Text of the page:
Thursday, May 01, 2008

Life Goes On

Arriving early Friday morning at the Jomo Kenyatta Airport, the taxi was taking me to my friend’s house in Nairobi. My mind, of course, thought about that day, over thirty-years ago, when I first landed in Kenya. With my wife and two little girls, 5and 1 1/2 years old, the memory was, like all memories, bitter/sweet and sadly, it’s the bitter memories that cause an emotional stir.

There are certain things about the African culture that is difficult – the poverty, corruption and the sense that the people will never progress. One can blame these conditions on many things. The secularists will point to the World Bank, to poor education and tribalism. It’s no doubt some of these things are the cause of their lack of progress, but the underlying problem is a culture that is in its own prison of disobedience against God, which then translates into disobedience toward others.

The sweet side of my return is the fond memories of a house full of laughter when our daughters came home for their one-month school breaks to our home upcountry; the many dear friends that were and are today, a part of our life and ministry. But even with those good memories, a cloud of sadness creeps in when I think of the many friends I worked with who have passed on, though with a silver lining knowing that they are at rest with the Christ they served faithfully in harsh and difficult conditions.

As my mind wanders in the thick of the morning traffic jam, a matatu (mini van taxi) passes. On the back window a sign reads, Life Goes On and I am struck by the simplicity yet profundity of those three words. As the leaders of Kenya work through the healing of a bitterly contested election which resulted in riots, the loss of property and 1,500 souls, the people try to go work and eek out a living because life goes on. The great expectations of the past are renewed once again and people move guardedly forward, as they must, because life goes on. Knowing that when I arrive upcountry I will be inundated with requests from people who see me as a resource to solve all their problems here on earth I will no doubt disappoint a few and my emotions will range from sadness to frustration, but life goes on.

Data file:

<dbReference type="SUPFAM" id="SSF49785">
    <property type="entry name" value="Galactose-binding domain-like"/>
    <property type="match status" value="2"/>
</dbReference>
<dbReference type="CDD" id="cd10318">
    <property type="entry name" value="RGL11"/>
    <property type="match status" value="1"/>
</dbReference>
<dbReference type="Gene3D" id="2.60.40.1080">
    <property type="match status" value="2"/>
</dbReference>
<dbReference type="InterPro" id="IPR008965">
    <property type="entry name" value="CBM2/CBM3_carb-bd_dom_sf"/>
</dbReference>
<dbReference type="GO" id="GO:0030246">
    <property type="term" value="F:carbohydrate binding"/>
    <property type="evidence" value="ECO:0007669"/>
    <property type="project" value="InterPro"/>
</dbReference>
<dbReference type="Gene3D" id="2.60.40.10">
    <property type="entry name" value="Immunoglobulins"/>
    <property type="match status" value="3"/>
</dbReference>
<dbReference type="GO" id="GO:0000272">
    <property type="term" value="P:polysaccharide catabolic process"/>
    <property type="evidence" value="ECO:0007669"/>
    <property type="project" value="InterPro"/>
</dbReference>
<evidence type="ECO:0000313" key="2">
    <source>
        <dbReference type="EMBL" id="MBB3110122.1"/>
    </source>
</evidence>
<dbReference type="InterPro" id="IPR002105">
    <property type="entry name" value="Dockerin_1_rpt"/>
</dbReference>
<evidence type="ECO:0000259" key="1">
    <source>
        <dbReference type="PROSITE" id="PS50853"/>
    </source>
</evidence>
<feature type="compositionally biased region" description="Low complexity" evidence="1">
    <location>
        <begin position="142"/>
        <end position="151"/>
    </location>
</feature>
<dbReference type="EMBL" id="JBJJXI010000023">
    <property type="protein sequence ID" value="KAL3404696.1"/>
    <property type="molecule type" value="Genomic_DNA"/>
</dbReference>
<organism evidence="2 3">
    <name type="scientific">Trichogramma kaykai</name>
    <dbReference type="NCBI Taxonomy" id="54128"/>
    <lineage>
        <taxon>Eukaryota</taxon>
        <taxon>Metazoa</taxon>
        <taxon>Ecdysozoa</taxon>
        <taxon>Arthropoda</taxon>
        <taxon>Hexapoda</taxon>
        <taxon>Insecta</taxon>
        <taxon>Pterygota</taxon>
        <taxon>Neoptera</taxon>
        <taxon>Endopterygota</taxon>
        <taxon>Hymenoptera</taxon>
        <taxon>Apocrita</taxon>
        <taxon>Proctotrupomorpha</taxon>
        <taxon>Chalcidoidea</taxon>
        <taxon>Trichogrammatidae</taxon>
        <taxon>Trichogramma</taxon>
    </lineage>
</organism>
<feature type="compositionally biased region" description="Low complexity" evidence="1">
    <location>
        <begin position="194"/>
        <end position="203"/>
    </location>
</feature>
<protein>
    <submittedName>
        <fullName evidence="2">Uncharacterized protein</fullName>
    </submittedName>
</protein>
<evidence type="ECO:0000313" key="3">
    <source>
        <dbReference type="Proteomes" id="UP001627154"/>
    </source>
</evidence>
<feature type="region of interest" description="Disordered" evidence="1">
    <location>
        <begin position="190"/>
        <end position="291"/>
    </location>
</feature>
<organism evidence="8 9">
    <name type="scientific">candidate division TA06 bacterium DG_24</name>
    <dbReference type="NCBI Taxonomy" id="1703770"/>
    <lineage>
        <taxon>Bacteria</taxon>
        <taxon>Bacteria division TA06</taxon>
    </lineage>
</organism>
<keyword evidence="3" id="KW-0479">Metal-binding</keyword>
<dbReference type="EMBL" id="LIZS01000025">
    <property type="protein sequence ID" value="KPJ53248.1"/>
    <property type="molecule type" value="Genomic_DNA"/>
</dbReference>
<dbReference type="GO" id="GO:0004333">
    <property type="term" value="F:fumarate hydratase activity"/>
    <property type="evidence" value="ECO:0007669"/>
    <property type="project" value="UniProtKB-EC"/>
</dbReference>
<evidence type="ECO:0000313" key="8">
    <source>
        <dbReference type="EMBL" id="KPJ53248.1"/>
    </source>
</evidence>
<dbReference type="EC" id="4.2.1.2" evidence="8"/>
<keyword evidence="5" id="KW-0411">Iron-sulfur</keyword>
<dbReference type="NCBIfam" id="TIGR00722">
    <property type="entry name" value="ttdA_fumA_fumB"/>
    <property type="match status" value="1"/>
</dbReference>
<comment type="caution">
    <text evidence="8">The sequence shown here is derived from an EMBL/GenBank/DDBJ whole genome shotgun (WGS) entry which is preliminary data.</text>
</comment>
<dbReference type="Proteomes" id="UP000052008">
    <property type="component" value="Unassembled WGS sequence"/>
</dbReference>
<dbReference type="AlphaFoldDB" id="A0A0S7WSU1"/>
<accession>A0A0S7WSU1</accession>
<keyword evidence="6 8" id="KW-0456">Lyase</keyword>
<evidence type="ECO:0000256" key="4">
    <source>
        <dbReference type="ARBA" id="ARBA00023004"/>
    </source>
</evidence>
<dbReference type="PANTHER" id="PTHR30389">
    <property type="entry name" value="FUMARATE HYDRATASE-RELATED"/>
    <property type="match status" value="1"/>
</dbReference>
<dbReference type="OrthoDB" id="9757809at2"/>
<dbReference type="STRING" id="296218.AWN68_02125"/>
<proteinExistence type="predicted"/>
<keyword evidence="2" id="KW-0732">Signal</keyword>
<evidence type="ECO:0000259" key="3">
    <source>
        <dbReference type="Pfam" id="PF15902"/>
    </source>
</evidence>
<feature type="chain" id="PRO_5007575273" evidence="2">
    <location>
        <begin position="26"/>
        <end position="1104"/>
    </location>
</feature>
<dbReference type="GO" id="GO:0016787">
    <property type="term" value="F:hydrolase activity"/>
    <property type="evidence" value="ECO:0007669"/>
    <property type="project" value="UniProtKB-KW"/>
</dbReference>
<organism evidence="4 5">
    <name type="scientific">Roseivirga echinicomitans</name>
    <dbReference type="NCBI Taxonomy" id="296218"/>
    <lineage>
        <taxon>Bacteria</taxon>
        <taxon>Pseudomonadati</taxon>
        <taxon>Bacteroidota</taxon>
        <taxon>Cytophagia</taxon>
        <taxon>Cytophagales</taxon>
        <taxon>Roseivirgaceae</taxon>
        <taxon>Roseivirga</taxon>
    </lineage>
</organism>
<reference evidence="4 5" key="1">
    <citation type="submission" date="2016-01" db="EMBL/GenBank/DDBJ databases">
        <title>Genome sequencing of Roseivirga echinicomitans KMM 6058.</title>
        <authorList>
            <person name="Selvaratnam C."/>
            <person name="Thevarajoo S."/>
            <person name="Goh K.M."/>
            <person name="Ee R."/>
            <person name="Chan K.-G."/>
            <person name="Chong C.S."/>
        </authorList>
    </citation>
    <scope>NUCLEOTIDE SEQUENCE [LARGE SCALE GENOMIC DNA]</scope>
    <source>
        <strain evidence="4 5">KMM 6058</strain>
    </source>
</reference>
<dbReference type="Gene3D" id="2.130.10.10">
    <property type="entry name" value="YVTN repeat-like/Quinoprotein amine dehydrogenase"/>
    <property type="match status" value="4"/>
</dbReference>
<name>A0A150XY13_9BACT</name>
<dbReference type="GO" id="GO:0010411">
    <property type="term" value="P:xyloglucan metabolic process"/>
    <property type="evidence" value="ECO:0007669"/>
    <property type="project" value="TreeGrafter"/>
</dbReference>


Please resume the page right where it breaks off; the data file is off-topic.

Life goes on, and it seems to go by so quickly. I started my journey in Africa over 30 years ago; I cannot hope to have that many years ahead of me. So, as we weave through the congested streets of Nairobi, I anticipate the week ahead for good and bad to come my way. There isn’t a lot I can do about it, as life goes on.

This morning another matatu drives by, for perhaps just my benefit, and on the back was written God Provides.